Tesla’s revamped Model 3 sedan has now gone on sale in the US

Enlarge / Look closely and you’ll spot the changes to the 2024 Tesla Model 3.

Tesla

Tesla might not have the most expansive range among automakers—the vast majority of its sales come from just two models. But it’s hard to deny that the company has sold a lot of those EVs; in some areas, the only car you might see more than the Model 3 would be the similar-looking Model Y crossover. But now, the eagle-eyed among you may spot some subtle differences on new Tesla Model 3s as the company finally starts selling the restyled version here in North America.

Tesla CEO Elon Musk unveiled the Model 3 in 2016, with customer deliveries starting the following year. Were Tesla any other automaker, a replacement model would almost certainly be in the works for 2025. But Tesla rarely uses the same playbook as its rivals, and it only gave the electric sedan a styling refresh after six years on sale rather than the more-usual four.

The restyled 3, codenamed Highland, went on sale in China in September 2023, and European customers have been able to buy one since last October. But changes to the federal tax credit for clean vehicles may have delayed the introduction of the revised Model 3 here in the US—for 2024, the car is no longer eligible for the credit.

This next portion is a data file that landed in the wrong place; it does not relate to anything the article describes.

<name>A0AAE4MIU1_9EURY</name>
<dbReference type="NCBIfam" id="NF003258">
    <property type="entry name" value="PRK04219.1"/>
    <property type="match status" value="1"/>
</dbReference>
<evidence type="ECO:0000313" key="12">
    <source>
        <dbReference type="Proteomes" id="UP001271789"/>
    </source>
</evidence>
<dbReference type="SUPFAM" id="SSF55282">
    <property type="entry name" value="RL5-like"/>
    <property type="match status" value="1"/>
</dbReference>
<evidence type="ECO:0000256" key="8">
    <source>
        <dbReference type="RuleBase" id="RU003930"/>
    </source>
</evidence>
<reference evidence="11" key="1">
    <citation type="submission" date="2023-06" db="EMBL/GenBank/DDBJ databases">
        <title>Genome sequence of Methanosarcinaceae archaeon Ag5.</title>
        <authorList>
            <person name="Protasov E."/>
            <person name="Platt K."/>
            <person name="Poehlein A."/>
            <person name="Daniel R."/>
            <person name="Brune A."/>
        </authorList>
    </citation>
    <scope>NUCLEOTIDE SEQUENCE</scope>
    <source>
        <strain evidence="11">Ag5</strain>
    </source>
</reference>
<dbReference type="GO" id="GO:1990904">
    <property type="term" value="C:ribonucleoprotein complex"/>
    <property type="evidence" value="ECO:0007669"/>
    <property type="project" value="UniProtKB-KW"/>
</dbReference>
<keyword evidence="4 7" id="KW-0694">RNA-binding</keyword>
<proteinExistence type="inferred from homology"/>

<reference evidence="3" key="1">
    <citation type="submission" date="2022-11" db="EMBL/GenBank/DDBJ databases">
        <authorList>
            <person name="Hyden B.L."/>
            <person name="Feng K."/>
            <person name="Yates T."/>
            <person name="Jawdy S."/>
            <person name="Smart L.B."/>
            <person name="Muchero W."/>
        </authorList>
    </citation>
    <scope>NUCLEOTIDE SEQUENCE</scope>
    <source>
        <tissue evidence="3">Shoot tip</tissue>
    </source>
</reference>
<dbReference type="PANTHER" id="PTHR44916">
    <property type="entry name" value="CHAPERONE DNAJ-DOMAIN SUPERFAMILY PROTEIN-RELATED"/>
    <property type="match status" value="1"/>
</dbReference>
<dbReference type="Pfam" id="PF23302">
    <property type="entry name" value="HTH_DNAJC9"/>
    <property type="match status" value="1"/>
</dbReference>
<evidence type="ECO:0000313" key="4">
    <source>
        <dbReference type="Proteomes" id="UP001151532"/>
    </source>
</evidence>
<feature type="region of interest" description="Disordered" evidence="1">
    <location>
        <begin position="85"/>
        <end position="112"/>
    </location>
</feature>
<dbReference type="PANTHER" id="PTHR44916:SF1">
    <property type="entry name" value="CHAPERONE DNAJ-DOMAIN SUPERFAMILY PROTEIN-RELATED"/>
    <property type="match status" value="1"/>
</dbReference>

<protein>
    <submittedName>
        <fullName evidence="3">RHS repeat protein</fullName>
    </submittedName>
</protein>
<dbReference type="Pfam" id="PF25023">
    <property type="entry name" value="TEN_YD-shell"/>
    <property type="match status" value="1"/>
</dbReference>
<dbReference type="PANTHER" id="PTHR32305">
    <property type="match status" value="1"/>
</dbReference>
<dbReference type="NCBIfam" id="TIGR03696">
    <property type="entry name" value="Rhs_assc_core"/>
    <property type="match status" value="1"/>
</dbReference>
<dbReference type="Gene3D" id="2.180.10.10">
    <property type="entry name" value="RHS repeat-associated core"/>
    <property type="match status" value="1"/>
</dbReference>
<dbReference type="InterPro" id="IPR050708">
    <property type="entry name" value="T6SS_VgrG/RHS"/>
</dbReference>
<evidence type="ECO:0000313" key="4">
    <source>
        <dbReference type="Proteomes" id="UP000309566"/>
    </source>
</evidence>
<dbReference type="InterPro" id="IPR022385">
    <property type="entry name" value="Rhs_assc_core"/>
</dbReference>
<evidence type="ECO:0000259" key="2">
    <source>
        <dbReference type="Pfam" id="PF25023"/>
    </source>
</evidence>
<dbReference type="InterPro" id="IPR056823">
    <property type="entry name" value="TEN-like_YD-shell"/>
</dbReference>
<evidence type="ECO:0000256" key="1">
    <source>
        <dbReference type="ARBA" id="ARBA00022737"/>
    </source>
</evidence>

That was then, and now the updated-looking EV is on sale here. The most obvious changes are to the lights. The headlight clusters are smaller than before, with more stylized daylight running lights in a similar vein to the Models S and X. At the rear, it seems someone in the studio has finally worked out how to draw a rear light cluster that looks finished—something that until now let down what has otherwise been a rather handsome car (although I do note a certain resemblance to Polestar’s rear lights in some of the images Tesla has provided).

Tesla says it has two new colors for the Model 3: ultra red and stealth grey. There are new wheel designs that it says are lower drag, which helps the range and wind noise. There’s also an updated interior with user-configurable LED lighting, a better sound system, and now an 8-inch touchscreen for the rear-seat passengers to interact with.

But the range has been simplified. The $50,990 Model 3 Performance (that we tested in 2019) is gone, and there are now just two versions on offer. The rear-wheel-drive Model 3 starts at $38,990 and has an EPA range estimate of 272 miles (438 km). The all-wheel-drive Model 3 Long Range, meanwhile, starts at $45,990 and has a range of 341 miles (549 km).

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